So that’s my letter. To give it a nice close I’ll talk about the second meeting of our meditation & free discussion group. As I mentioned above, I’ve been on a high-calorie diet lately, and very often feel quite full. I arrived at the second meeting imagining that when the time came to meditate my brain would be criss-crossed with thoughts about my recently reinvigorated dating life, and in particular one fella I had seen the previous week. Instead, all I could think was: Did I really need to eat that tuna fish sandwich before coming to J’s house? I didn’t know A (my nascent new friend) would be bringing that squash dish. I only ate two pieces of squash. My stomach hurts. Should I get up and go to the bathroom? Would that still count as meditation if I’m sitting in the bathroom by myself? Or perhaps I can ask J if I can lie down in his bedroom. It would be so much easier to meditate if I had a place to put up my feet or something rather than sit in this chair, especially when I’m so full. I feel my face sweating. This is what happens before I get sick. If I get up and leave the table I will have failed to complete meditating. It would be so much easier if I were in my home. I don’t want to throw up at J’s house. I barely know him. We only went on two dates. If I lie down in his bedroom, I’ve actually been there before—
Then at about minute fourteen I switched my breathing, my stomach suddenly felt better, I started nodding off at the table, closed my eyes—
“Time’s up!” J says brusquely.
J speaks first, I’m seated to his left and thus second to speak. J starts by talking about what went through his mind while he was meditating, so I do the same and talk about all the thoughts that went through my mind about feeling full.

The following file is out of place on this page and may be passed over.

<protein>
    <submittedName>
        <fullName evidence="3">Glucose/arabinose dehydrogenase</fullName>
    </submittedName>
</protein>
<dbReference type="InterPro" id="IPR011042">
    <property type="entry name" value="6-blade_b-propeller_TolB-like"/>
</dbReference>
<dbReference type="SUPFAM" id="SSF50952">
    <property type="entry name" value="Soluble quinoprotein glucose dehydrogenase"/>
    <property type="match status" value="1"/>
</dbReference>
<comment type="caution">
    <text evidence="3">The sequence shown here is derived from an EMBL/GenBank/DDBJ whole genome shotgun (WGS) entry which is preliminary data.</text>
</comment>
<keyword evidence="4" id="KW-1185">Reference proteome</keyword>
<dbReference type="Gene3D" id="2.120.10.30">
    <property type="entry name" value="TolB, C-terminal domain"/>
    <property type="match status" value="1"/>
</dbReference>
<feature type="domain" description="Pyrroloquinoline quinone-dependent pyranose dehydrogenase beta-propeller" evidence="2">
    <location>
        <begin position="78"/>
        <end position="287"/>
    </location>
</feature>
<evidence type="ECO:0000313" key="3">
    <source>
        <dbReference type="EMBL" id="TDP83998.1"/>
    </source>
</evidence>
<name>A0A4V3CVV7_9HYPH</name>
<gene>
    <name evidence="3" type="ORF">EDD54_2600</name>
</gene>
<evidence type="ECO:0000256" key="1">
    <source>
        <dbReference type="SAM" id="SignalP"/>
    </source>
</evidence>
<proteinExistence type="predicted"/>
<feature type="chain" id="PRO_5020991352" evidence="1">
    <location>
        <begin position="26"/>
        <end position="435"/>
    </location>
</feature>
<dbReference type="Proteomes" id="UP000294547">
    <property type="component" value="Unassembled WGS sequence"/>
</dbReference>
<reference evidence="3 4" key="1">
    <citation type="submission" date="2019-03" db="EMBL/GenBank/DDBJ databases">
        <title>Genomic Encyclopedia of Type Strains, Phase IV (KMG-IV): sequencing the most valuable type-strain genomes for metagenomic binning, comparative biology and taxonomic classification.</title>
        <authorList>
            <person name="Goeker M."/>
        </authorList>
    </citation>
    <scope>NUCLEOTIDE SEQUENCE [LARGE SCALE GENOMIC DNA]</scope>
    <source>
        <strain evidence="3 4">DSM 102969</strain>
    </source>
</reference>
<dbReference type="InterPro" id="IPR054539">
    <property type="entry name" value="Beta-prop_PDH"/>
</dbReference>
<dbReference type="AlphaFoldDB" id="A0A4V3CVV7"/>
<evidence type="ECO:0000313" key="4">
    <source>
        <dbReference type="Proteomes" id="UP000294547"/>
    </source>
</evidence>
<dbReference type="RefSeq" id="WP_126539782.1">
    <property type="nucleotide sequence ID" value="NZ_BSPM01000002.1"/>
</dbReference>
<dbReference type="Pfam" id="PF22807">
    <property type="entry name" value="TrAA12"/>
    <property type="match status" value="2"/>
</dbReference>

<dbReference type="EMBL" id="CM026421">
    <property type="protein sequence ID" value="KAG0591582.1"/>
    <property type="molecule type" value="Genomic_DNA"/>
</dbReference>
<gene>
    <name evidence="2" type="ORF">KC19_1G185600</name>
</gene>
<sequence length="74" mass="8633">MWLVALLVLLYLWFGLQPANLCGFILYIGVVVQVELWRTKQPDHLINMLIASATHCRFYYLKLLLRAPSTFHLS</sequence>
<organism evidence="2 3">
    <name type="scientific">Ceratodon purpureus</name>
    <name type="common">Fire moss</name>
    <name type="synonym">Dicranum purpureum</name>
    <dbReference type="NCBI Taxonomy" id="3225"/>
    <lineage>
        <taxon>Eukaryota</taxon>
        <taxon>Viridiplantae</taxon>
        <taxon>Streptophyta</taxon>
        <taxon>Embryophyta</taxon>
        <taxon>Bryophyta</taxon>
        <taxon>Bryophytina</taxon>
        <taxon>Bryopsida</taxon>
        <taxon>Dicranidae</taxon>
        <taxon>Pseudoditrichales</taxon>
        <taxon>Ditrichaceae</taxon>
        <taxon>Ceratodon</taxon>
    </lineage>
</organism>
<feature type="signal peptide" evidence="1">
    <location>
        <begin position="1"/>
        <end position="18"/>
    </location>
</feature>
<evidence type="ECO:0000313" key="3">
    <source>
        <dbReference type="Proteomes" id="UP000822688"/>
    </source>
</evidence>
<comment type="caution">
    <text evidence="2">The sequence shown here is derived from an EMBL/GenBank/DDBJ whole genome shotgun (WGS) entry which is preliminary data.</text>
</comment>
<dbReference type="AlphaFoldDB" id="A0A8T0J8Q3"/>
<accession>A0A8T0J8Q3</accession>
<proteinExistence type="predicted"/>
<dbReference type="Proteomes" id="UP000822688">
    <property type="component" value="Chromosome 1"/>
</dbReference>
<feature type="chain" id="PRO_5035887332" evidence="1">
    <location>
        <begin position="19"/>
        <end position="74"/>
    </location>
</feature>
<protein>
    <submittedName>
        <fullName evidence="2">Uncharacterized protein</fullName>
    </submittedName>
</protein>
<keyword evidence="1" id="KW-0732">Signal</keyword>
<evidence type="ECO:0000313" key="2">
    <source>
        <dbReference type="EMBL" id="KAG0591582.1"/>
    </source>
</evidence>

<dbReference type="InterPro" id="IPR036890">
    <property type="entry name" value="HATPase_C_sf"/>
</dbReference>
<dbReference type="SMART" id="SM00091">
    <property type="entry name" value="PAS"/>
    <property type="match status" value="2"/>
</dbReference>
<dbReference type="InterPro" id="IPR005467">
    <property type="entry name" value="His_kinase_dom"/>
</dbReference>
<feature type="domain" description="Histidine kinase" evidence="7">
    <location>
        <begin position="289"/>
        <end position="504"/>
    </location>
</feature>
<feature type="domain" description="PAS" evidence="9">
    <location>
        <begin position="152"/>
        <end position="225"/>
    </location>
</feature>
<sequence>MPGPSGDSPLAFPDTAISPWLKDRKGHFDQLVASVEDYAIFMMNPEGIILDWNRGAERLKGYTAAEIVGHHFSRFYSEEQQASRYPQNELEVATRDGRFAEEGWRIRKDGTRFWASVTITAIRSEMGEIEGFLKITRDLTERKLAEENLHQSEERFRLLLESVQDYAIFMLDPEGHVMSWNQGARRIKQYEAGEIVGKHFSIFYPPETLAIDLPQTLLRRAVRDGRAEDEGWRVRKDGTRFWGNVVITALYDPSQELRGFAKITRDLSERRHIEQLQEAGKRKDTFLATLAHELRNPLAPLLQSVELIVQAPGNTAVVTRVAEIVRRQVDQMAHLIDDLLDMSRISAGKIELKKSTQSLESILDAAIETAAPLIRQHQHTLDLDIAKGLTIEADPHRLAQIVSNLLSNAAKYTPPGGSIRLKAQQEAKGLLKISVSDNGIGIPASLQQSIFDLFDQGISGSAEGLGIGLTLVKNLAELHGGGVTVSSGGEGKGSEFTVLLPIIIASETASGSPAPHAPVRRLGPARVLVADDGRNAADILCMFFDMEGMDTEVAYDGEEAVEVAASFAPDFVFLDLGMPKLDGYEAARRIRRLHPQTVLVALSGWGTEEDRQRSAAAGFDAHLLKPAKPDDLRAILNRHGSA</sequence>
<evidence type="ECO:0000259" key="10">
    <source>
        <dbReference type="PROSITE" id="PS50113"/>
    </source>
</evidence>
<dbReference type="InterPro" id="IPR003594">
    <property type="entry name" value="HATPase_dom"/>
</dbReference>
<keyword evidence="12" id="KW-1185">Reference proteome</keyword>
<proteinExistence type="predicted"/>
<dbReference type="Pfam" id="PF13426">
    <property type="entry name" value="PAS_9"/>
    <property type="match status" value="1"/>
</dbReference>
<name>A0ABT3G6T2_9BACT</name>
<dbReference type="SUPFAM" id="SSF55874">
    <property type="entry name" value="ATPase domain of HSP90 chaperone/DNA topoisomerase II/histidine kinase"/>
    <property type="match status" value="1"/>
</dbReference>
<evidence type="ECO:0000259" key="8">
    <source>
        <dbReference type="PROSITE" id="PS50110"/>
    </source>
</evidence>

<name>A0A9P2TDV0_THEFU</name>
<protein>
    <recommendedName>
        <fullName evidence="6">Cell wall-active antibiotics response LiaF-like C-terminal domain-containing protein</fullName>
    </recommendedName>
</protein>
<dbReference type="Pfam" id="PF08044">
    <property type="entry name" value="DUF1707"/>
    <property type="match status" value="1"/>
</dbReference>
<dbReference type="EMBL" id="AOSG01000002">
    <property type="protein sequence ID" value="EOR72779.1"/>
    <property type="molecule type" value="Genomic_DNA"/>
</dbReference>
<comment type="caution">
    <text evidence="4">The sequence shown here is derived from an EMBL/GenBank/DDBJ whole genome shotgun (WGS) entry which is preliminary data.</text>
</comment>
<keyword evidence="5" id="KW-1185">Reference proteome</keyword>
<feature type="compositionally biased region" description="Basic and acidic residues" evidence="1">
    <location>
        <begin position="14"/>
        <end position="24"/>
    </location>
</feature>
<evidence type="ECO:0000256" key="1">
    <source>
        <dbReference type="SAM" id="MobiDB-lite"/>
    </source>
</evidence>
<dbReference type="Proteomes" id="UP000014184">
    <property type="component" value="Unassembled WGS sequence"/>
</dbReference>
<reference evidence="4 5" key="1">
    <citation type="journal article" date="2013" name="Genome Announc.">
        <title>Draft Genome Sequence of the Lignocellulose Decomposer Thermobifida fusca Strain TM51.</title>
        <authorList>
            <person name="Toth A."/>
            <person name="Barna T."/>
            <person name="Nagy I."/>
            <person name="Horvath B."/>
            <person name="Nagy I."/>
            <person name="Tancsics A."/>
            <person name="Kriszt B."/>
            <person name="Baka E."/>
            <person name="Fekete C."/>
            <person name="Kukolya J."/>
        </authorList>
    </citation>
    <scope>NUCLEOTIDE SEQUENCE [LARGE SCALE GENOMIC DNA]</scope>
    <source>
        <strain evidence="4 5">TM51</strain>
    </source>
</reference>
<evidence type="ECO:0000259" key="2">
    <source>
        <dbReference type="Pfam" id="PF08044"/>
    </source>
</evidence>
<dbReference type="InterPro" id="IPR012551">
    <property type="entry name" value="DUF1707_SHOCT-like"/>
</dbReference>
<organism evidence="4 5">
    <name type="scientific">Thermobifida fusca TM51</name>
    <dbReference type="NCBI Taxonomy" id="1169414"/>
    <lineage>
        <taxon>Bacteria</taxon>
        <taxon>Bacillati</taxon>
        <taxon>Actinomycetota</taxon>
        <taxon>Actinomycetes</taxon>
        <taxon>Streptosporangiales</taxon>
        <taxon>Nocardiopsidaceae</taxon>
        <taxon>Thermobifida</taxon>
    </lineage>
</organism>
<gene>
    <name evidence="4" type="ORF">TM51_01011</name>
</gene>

“—and then I felt my face start sweating while I was meditating,” I say.
“You realize you just had a panic attack,” J says, somewhat bemused, or rather, amused—that someone had a panic attack while meditating and it wasn’t him.
“So what?” says A to my left, who prepared the squash dish. “Barf on J’s table. Who cares?” [“Barf” is an Americanism for “get sick” or “vomit.”]
And I think: A has a point. It’s all right to be human and get sick at other people’s houses—choose the wrong apartment—have sex with a terrible person—write a terrible novel.
Everyone has their turn and we get into a free discussion. Talk goes back to J’s problem. J’s having various physical symptoms of some kind and spent the last week seeing doctors. T, to his right (the older, more experienced writer) calmly, wisely tells J that it’s all in his head. “You’re fine,” “You’re healthy,” “If it’s what you think it is you’d be feeling completely different. Trust me.”
I look at J: “Or maybe you’re eating too much.”